Alaska Supreme Court rules Armstrong eligible to serve in legislature

“We affirm the superior court’s ultimate conclusion that Ms. Armstrong was a qualified candidate as required by law. A full decision will follow."
Published: Jan. 13, 2023 at 4:13 PM AKST
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ANCHORAGE, Alaska (KTUU) - In a 2-1 decision made by the Alaska Supreme Court, House District 16 winner Jennie Armstrong’s eligible Alaska residency was confirmed, meaning that she can serve her term in the Alaska House of Representatives.

Former Republican Rep. Liz Vazquez ran against Armstrong and lost the election by over 10% of the ballots cast in the West Anchorage house district. Vazquez, Chris Duke, Randy Eledge, Steve Strait and Kathryn Werdahl sought to have the results overturned after a post on Instagram brought into question when Armstrong moved to Alaska, and therefore when she officially became a resident.

Attorney Stacey Stone represented Vazquez, and argued that Armstrong did not become a resident upon stating her intent to make Alaska her home on May 19 of 2019, but did so on June 8 — which fell after the June 1 date which would establish three years of residency and allow Armstrong to file for elected office.

“There has to be some objective evidence some demonstration that you’re not here on vacation, that you are actually here residing within the state of Alaska,” Stone argued before the Alaska Supreme Court. “It’s not just about joining the state it’s about removing from the prior state.”

Chief Justice of the Alaska Supreme Court Daniel Winfree and Supreme Court Justice Jennifer Henderson agreed with Anchorage Superior Court Judge Herman Walker’s decision that Armstrong’s residence in Alaska was established on May 19.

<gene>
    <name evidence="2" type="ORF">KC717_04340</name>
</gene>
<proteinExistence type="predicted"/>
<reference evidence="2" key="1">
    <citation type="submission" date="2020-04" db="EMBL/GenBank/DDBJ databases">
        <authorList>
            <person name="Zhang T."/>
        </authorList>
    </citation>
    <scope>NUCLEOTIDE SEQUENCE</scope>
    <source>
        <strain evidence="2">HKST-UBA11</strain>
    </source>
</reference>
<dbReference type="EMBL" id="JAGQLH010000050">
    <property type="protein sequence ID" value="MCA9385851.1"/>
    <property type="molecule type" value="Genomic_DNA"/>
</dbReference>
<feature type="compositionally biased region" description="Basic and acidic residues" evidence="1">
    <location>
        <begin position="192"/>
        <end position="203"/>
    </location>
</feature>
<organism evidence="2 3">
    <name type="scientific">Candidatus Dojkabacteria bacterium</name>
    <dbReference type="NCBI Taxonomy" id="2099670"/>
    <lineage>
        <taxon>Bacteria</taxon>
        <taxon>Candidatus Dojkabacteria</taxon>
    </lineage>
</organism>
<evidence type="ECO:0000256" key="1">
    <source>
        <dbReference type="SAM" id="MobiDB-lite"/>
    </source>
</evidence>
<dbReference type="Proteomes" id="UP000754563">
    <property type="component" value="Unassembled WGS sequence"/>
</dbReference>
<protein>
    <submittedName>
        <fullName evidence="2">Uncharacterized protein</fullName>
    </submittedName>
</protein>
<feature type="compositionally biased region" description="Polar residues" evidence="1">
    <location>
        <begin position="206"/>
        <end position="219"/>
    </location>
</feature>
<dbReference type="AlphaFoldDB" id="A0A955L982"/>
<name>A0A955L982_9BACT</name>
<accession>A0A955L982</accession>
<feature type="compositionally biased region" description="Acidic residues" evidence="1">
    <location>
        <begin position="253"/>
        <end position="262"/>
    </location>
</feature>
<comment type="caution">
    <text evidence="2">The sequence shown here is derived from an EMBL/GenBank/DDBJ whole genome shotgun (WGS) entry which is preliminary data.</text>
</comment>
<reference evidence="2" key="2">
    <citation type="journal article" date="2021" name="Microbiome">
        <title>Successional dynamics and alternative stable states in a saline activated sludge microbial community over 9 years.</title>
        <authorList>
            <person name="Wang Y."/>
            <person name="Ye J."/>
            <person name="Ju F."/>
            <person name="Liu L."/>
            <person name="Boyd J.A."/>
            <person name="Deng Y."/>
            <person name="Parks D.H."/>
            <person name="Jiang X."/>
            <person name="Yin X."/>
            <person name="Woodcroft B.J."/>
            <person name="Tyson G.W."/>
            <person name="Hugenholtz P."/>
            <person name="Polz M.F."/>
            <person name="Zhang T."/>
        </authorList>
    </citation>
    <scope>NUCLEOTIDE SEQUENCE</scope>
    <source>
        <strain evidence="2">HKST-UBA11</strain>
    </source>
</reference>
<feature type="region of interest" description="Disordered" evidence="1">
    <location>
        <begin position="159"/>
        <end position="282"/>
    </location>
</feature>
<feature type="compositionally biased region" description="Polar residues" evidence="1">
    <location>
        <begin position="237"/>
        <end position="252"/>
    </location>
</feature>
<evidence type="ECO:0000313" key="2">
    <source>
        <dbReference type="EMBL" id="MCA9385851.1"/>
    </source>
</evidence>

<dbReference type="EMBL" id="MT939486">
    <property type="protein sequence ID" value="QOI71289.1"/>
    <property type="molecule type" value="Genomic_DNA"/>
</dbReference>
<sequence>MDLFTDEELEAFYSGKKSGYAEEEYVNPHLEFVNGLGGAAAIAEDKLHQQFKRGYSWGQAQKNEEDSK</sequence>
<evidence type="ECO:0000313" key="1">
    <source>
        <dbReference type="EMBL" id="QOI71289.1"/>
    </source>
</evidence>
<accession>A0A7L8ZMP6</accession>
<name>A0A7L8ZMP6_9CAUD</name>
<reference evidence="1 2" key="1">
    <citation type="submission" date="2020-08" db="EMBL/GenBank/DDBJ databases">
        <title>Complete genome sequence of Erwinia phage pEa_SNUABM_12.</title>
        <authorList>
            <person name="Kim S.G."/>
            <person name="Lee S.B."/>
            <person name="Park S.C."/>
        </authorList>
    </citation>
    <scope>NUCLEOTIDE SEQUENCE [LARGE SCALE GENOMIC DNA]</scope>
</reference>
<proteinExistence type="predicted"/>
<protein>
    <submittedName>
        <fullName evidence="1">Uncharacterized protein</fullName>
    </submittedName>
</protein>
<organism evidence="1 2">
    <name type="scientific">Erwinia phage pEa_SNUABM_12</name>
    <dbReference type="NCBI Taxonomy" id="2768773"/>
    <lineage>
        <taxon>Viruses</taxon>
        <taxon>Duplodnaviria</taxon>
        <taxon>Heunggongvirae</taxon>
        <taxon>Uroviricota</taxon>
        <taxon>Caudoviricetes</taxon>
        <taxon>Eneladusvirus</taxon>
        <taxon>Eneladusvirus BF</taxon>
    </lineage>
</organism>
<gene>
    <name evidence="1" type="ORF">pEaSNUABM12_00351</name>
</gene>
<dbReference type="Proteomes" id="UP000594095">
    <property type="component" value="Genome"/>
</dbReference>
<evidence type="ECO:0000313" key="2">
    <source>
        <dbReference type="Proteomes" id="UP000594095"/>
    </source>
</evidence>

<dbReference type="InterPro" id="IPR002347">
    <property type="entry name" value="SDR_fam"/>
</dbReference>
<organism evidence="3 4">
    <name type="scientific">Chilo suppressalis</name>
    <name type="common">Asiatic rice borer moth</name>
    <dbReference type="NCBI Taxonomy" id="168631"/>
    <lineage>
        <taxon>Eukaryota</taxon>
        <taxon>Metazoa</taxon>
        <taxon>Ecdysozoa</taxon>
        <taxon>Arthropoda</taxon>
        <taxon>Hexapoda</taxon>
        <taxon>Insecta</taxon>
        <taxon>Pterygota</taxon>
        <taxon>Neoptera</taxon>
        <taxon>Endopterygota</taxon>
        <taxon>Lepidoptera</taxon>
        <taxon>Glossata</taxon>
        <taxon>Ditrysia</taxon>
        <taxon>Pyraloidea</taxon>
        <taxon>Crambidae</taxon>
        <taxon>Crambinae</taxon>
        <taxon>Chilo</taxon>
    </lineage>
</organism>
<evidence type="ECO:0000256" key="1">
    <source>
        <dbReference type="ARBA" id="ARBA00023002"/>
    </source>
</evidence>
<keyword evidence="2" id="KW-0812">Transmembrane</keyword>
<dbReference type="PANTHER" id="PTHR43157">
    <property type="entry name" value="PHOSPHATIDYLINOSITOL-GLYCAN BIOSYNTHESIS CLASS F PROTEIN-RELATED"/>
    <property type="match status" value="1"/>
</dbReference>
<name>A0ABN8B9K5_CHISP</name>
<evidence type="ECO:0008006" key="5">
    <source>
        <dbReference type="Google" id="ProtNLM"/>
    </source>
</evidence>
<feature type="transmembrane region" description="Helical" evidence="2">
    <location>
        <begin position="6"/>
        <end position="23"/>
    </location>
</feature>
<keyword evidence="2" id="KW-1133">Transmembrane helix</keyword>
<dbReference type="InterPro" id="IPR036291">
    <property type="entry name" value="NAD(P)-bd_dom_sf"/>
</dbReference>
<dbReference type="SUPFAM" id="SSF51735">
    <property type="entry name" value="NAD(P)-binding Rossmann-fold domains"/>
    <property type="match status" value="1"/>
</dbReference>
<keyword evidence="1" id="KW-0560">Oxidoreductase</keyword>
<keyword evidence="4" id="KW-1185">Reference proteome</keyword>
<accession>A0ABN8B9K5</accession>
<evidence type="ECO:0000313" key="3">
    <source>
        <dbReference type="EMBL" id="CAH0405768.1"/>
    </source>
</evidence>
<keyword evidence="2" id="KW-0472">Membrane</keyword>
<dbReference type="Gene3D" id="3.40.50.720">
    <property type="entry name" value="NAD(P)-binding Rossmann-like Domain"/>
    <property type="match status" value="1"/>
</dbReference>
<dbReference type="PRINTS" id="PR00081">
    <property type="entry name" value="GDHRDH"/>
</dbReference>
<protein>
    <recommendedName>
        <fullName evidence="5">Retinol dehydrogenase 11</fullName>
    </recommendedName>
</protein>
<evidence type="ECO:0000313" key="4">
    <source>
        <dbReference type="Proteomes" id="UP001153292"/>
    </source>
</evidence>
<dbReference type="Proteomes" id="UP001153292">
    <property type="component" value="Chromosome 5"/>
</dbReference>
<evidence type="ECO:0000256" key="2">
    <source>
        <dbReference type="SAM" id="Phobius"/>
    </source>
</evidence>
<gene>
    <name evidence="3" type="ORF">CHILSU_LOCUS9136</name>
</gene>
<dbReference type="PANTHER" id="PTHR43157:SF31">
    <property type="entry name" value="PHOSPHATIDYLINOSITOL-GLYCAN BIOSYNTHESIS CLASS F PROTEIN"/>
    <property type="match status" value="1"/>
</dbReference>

“We affirm the superior court’s ultimate conclusion that Ms. Armstrong was a qualified candidate as required by law. A full decision will follow,” Henderson and Winfree wrote in the decision posted just hours after the hearing concluded.

Stone argued that residency requirements laid out in Alaska Statute 01.10.055 should be used in concert with those found in Title 15, thus requiring a 30-day period to establish residency before someone can claim to be a resident of Alaska, without having undertaken such concrete measures as changing a drivers license, signing a lease, buying a home or registering to vote. Stone argued that residency is not established on the first day someone is in Alaska, but after the 30th day.

“It was not soon enough to meet the constitutional requirement for residency to run for the state legislature for this cycle,” Stone said. “I think it is unreasonable and implausible to indicate that you are able to gain residency on the 10th day without any formal acts of becoming an actual resident of the state.”

Supreme Court Justice Susan Carney was the one dissenting voice in the decision.

“I would reverse the superior court’s determination that Ms. Armstrong was a qualified candidate,” Carney wrote.

Presenting on behalf of the Alaska Division of Elections and Lt. Governor Nancy Dahlstrom was Laura Wolff, who called into question the idea that 30 days must be added to any specific residency requirements.

“If that’s the case then every single statute, you know you know you can’t do a PFD unless you’ve been here for a year plus — and 30 days — and everything would have an and 30 days tacked on to it I don’t know that any agency has ever thought that,” Wolff said.

Arguing on behalf of Armstrong — who received 4,237 votes to 3,432 for Vazquez — was Scott Kendall, who felt judge Walker’s decision was not made in error, and that the facts presented in Superior Court had been objective and not subjective. Kendall noted that Armstrong’s intent was not only made by the items she left in Alaska at the end of her vacation on which she stated her intent to move permanently to the state and the specific residence she made plans to move into, but also that she then followed through on that intent.

“Ms. Armstrong’s entire life since then is corroborating evidence,” Kendall said.

Kendall also rejected the idea that the Instagram post made on June 13 was a definitive statement of location or residency.

“Ms. Vazquez makes a lot of a single Instagram post, but I want to let the court know something,” Kendall said. “If you’re not familiar with Instagram, Instagram is not real life.”

The Alaska Legislature is set to gavel into session on Tuesday, Jan. 17. Armstrong will represent House District 16 in an Alaska House of Representatives that has yet to organize into majority and minority caucuses.